In frequent addresses to selected audience or during television interviews, Prime Minister Imran Khan has showered praise and yearning for the Chinese political system of governance. He gives an impression that if it were left to him, he would adopt many of its essential features. He seems impressed by the authority vested and exercised by the Chinese President and the long-term economic planning of the politburo spanning a few decades. Undoubtedly, China has made phenomenal progress during the last 40 years and lifted its 1.4 billion people from the shackles of poverty and provided them opportunities for a decent living. It’s GDP per capita was expected to reach $8,130 by end of 2020 and its total GDP is expected to reach $14,000 billion, only second to the United States. And as predictions go, it might in the coming decades, even overtake it.
There is, however, something worrisome in the PM’s remarks that needs clarity and has to be addressed. He appears disillusioned with democracy and finds the role of the opposition and the systemic checks and balances in it frustrating. If left to himself, he would probably adopt a quasi-Chinese model with nominal opposition and greater freedom of action.
First, the Chinese have reached this stage of prosperity after several decades of internal struggle and sacrifices led by able and dedicated leadership. The Communist system is harsh and curbs individual freedom. Over the last three decades, Chinese leaders, foremost among them Deng Xiaoping, have brought about some fundamental changes by partially opening the economy to generate wealth but kept a tight hold on political and religious freedom.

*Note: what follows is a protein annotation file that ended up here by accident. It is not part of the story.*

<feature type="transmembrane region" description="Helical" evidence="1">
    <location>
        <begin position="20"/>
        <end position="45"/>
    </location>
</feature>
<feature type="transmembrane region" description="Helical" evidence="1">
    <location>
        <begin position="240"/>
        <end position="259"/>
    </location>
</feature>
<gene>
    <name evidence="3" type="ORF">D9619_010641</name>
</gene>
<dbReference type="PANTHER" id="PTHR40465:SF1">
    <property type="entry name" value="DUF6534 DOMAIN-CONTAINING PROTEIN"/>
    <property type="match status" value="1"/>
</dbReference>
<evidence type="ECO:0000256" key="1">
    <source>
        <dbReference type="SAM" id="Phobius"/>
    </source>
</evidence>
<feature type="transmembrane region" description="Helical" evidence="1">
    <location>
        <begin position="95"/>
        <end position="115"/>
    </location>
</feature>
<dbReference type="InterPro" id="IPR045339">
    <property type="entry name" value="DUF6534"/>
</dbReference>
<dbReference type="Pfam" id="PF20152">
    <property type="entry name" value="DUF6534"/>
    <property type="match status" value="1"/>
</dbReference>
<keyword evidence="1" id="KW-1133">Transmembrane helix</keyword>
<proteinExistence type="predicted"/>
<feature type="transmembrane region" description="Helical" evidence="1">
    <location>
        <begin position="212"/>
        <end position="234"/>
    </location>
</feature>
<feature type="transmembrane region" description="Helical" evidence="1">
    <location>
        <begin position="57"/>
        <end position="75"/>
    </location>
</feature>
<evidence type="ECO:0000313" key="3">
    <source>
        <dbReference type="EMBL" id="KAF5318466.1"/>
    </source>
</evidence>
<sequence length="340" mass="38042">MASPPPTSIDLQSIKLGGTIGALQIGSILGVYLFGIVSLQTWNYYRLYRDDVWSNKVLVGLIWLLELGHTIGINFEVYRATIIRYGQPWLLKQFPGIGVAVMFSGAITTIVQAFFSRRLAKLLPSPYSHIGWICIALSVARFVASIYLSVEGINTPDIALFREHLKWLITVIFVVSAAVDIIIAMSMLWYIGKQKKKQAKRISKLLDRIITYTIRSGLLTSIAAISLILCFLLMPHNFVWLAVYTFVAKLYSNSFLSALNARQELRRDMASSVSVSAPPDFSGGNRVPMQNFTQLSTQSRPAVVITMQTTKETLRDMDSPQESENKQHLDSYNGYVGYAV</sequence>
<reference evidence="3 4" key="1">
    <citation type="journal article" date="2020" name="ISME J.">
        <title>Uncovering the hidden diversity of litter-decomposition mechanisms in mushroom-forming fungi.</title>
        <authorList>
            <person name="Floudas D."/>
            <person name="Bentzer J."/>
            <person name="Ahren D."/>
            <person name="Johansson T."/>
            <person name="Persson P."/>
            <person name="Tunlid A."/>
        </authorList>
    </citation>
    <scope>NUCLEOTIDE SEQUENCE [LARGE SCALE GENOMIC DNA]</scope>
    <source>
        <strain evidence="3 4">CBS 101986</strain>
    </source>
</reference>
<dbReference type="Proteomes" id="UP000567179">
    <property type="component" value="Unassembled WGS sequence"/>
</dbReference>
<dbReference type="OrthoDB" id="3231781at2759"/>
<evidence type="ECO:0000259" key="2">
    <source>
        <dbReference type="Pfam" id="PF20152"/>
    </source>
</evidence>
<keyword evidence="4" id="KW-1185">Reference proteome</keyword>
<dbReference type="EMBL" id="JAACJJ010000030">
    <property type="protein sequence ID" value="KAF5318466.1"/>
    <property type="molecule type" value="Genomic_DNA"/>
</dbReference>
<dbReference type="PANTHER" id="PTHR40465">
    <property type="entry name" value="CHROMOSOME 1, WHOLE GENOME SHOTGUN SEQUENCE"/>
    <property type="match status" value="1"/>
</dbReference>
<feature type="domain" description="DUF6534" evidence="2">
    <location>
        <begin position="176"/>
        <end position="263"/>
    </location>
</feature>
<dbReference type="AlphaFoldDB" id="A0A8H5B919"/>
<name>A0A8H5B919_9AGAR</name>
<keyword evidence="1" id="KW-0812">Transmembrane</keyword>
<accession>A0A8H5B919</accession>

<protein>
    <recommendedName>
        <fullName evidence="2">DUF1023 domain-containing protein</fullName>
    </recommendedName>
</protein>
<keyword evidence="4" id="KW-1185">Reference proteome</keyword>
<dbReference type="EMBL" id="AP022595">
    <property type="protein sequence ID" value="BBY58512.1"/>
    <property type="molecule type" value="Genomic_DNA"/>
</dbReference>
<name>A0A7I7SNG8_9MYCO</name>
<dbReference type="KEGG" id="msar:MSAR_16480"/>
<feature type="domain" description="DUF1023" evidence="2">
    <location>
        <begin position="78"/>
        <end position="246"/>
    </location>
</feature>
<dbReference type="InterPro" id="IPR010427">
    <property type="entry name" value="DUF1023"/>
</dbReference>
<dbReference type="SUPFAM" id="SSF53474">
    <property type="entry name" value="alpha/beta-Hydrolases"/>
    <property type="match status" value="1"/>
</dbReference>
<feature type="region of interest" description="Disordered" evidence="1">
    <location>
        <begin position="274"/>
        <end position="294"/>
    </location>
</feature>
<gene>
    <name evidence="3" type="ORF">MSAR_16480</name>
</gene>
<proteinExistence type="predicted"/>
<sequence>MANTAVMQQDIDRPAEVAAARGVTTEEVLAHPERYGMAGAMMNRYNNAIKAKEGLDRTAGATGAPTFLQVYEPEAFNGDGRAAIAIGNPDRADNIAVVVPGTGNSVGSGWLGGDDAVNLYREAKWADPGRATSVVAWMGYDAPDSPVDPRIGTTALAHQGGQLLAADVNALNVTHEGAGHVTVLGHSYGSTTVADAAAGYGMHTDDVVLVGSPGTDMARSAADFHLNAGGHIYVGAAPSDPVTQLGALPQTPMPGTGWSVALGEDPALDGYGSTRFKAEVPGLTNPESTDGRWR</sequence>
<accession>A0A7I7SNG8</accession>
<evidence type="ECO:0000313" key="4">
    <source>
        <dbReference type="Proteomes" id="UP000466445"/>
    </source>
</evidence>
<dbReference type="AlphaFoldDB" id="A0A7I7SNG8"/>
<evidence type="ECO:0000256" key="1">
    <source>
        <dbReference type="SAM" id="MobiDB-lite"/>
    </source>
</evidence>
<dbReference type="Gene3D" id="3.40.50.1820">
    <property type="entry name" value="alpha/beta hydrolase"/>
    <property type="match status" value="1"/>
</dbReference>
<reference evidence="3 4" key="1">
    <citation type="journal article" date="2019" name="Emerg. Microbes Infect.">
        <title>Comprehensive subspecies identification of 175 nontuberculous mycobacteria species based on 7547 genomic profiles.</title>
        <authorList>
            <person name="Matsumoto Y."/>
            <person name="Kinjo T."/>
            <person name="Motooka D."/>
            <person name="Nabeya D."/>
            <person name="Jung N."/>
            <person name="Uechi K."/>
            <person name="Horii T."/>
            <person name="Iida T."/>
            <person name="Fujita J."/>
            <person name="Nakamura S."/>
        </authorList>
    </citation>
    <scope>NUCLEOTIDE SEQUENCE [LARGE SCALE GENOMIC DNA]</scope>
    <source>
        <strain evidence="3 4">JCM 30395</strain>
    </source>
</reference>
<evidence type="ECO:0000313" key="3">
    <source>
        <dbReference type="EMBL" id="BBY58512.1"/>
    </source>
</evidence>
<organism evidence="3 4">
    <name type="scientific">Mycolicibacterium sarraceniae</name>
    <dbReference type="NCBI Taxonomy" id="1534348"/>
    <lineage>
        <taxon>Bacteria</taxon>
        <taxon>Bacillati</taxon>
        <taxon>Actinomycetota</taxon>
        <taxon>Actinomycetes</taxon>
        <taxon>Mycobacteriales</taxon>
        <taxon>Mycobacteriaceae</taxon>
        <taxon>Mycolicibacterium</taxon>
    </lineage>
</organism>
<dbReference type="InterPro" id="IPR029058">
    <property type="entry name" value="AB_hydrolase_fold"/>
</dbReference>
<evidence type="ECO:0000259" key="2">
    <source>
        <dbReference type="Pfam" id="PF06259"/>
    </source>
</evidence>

China’s success story is not attributable to merely concentration of power which, as mentioned earlier, has a serious downside too. Moreover, many Communist or socialist countries in Africa and South America with enormous powers vested in the president or prime minister are facing serious internal and external challenges. Whereas, there are success stories attached to several democratic countries — South Korea, Singapore and Malaysia — wherein their economies have grown at a robust pace and societies are stable. The exception is Vietnam but it also like China opened its economy while maintaining strict political control.
It is important for nations to aspire to reach great heights and drawing lessons from the success of other countries. But it has to be kept in mind that objective conditions in each country are different. For instance, in South Korea, the standard of education of its people was high even when they had dictatorship.
Moreover, the great advantage most of these countries have is that they have homogenous societies and less differences on religious and cultural matters.
This point is of particular importance in Pakistan and the leadership has to sensitise itself to the aspirations and expectations of the people of the four provinces and give them due representation. Even the mention of a presidential system or a quasi-Chinese model would invite a serious rebuttal.